Open-carry protestor Mark Scheffler of Appleton carries a chicken as he talks with Deputy Chief Olm of the Appleton Police Department Saturday, September 21, 2013, at the Downtown Appleton Farm Market. / Ron Page/Post-Crescent Media
Appleton’s Mark Scheffler figured he’d eventually find a $263.50 ticket in his mailbox after flouting the city ordinance by carrying a live chicken last month through the downtown farmers market.
But police never cited him. Even if they had, Scheffler said it would simply have been the cost of spreading a message that traveled farther than he anticipated.
“The response was overwhelming — locally, statewide and even at the national level,” he said.
Scheffler brought the chicken to the Sept. 21 farmers market on College Avenue to highlight what he considers absurdity in the state’s gun laws that became a local issue in early September when two men were briefly detained as the headed toward the farmers market while openly carrying AR-15 rifles. Internet chat rooms lit up after one of the men posted video footage of the incident, and many open-carry supporters criticized police for violating Second Amendment rights.
A city ordinance, meanwhile, prohibits carrying chickens in the downtown, and Scheffler decided to test enforcement of the rule. When he tried to walk to the market with a live chicken, police intercepted him and asked him to leave. Nearby, a couple of men who were openly carrying guns were free to stay.
Scheffler said he received significant attention after his display at the farmers market. He said he was emboldened to learn how many people, regardless of political views, agree that guns have no place at crowded venues.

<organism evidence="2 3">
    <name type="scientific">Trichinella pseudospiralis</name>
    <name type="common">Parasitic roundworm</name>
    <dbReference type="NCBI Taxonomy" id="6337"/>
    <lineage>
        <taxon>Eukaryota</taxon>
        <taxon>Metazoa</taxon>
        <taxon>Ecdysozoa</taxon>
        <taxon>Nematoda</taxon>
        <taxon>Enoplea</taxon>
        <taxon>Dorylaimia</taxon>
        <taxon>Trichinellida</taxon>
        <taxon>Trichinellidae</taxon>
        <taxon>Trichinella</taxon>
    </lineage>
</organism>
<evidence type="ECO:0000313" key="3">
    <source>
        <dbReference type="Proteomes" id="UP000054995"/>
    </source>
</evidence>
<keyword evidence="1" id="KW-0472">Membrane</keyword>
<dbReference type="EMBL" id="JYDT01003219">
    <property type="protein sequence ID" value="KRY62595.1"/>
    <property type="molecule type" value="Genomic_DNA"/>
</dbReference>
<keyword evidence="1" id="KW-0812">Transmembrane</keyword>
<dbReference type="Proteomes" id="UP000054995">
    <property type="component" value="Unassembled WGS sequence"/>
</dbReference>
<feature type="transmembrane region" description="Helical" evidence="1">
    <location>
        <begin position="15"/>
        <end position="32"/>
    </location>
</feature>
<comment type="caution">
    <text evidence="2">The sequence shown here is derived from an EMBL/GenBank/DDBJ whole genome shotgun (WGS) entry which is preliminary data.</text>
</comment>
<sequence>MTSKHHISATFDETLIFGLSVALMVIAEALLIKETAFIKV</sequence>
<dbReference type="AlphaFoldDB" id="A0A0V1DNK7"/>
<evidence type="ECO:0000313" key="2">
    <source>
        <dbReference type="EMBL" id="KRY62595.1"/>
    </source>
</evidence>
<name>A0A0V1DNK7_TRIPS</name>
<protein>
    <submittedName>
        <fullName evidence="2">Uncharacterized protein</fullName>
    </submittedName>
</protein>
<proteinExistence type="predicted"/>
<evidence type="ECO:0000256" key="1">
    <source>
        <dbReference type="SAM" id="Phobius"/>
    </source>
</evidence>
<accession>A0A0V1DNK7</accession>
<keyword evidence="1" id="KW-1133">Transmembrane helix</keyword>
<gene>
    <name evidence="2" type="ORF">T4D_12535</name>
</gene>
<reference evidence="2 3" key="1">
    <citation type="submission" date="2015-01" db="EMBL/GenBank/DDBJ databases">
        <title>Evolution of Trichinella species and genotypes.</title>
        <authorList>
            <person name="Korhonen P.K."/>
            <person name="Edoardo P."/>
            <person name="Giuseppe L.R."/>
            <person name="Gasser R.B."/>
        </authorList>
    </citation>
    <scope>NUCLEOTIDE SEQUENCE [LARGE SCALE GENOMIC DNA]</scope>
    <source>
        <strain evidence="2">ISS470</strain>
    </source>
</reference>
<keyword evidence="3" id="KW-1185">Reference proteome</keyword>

He’s taken dozens of calls — ranging from everyday folks to corporate leaders to mayors of other cities.
Scheffler said he also took some ribbing from business colleagues who were surprised to see him in news reports with a hen in hand, but he said it was worth the teasing.
“Our whole goal was to raise awareness,” he said.
The men who are making their point about open carry also are out to raise awareness.
Charles Branstrom, one of the two men detained by police in early September, was on College Avenue on Monday with an AR-15. He was there is response to an event in support of expanded background checks. He came out to offer an opposing view.
Branstrom thinks people might not react so viscerally if they understood gun rights and saw guns in public more frequently.
But there’s a right time and place for such a demonstration, Scheffler maintains.
Scheffler said he’s spoken to State Rep. Penny Bernard-Schaber, D-Appleton, about changing the state’s open carry law. He’s concerned with a loophole that allows for open carry near schools as long as the gun carrier has a concealed weapons permit.
As for the fine, Scheffler surmises police made a judgment call. He was stopped short of the farmers market that day and politely left when asked.
It isn’t a matter of banning guns, he said. “We want gun laws that are reasonable.”
— Jim Collar: 920-993-1000, ext. 216, or email@example.com; On Twitter @JimCollar